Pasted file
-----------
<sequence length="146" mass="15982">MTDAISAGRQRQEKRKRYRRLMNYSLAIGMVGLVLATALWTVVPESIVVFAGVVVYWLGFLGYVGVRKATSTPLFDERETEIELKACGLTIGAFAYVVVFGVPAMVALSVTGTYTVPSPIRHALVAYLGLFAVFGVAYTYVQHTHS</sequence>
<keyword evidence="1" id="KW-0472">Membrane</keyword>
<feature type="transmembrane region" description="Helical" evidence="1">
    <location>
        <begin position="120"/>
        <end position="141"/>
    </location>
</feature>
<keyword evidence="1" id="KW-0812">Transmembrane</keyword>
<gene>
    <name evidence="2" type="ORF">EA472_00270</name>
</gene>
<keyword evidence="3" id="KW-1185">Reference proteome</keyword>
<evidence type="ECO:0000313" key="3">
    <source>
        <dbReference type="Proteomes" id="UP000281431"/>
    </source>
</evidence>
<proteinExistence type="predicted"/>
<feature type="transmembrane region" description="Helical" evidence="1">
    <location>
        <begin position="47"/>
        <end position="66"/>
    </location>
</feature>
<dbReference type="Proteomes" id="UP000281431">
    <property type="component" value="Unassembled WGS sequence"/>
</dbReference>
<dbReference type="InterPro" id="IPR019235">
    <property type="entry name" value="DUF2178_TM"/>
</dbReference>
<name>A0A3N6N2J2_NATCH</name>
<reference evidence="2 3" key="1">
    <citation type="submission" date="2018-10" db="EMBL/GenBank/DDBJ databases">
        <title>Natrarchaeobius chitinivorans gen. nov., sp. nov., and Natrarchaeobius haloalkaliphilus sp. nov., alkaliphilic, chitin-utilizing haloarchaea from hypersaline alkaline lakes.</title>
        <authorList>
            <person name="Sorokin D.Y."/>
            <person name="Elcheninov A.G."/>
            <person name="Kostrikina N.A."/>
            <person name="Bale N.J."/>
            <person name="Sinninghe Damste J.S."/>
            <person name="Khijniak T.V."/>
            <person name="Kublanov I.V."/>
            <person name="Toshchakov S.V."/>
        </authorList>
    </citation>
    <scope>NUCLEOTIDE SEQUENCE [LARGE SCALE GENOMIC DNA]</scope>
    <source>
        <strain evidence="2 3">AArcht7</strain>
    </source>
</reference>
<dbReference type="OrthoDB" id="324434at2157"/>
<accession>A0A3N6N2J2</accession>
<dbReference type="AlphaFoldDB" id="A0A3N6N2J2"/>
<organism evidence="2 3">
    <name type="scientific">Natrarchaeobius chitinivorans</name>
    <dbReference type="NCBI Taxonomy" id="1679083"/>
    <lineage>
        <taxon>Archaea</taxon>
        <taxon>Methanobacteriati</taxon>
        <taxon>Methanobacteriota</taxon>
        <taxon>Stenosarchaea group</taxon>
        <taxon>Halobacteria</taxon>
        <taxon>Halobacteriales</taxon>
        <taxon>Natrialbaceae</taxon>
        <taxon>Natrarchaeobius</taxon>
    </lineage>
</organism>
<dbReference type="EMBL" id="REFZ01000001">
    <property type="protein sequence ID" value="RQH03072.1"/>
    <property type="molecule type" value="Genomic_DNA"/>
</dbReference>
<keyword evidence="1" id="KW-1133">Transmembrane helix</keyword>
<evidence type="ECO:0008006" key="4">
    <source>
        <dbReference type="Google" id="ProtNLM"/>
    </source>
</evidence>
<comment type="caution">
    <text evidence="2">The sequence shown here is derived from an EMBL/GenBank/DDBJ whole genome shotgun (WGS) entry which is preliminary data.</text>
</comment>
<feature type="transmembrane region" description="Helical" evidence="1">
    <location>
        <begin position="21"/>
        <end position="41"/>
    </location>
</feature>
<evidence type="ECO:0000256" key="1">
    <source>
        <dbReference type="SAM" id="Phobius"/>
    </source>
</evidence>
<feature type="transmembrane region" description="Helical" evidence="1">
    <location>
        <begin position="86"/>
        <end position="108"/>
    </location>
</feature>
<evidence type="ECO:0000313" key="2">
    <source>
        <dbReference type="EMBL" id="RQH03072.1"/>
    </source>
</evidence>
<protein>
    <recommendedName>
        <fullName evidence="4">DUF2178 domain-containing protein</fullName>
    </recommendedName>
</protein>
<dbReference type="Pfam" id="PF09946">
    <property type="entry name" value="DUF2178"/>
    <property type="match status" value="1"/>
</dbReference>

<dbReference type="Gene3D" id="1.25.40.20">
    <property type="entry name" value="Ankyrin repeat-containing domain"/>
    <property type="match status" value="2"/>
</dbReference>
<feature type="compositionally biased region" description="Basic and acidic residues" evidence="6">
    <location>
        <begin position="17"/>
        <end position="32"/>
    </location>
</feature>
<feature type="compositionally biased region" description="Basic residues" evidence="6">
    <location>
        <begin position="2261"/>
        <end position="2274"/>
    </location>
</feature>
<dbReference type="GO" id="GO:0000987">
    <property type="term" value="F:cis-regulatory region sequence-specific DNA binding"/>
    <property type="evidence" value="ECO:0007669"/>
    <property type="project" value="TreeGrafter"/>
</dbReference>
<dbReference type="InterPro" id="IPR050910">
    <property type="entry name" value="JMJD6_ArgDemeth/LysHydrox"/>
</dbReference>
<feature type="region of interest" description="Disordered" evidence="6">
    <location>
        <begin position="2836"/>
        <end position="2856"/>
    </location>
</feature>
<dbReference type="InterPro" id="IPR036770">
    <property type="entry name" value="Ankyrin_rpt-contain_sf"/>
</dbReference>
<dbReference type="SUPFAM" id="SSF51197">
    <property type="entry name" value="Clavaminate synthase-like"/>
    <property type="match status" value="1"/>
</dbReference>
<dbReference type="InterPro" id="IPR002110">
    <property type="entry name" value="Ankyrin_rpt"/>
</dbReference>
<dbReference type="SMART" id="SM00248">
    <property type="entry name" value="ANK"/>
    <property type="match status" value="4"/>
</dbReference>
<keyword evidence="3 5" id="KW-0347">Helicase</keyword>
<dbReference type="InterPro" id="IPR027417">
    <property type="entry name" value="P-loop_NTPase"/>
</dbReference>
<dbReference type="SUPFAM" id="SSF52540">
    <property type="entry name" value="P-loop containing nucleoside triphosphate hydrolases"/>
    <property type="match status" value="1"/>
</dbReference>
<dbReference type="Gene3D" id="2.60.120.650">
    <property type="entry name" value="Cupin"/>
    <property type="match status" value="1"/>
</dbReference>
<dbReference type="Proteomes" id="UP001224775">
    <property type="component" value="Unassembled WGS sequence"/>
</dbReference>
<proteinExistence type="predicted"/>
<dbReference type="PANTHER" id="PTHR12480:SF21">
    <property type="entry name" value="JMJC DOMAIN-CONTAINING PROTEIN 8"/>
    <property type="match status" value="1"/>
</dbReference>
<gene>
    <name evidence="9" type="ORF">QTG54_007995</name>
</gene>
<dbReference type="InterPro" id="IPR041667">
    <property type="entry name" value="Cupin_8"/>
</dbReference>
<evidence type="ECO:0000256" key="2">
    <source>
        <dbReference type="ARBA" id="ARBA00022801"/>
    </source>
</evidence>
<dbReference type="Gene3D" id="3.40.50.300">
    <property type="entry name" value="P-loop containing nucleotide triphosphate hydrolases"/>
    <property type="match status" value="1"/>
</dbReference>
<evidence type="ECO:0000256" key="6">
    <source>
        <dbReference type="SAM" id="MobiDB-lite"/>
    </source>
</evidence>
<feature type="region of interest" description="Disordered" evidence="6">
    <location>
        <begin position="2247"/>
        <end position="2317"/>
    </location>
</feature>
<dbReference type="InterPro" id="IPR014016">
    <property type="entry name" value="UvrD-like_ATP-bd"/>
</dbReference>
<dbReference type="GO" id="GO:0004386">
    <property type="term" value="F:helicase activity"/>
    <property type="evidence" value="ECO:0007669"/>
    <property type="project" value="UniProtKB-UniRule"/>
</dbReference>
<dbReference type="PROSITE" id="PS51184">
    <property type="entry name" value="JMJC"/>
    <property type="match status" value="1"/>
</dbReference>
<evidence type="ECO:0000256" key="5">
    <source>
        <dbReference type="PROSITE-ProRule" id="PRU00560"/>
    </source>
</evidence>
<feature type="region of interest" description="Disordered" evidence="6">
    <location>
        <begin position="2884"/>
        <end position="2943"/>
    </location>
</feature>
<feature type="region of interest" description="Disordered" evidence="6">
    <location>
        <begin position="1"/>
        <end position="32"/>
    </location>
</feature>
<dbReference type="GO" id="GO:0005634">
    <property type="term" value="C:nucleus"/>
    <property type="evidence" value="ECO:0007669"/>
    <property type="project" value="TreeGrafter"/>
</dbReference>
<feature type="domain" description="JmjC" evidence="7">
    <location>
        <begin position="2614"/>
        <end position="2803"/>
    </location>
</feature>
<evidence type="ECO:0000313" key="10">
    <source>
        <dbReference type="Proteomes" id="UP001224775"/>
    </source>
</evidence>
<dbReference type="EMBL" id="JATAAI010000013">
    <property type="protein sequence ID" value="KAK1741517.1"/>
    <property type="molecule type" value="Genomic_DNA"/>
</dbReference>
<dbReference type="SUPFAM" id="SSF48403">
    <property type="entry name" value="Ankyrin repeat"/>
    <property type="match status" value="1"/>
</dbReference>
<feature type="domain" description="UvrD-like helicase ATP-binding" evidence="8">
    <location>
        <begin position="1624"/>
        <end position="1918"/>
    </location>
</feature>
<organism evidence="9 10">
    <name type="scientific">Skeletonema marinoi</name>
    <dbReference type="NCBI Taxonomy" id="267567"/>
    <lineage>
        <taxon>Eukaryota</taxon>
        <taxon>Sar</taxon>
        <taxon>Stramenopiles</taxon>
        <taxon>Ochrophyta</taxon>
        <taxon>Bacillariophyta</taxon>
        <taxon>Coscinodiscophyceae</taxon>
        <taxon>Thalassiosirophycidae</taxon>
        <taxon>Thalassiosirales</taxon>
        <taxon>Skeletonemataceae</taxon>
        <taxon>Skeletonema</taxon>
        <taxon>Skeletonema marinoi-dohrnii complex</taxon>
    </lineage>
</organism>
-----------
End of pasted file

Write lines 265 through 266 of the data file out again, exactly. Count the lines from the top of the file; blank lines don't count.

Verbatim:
    <lineage>
        <taxon>Eukaryota</taxon>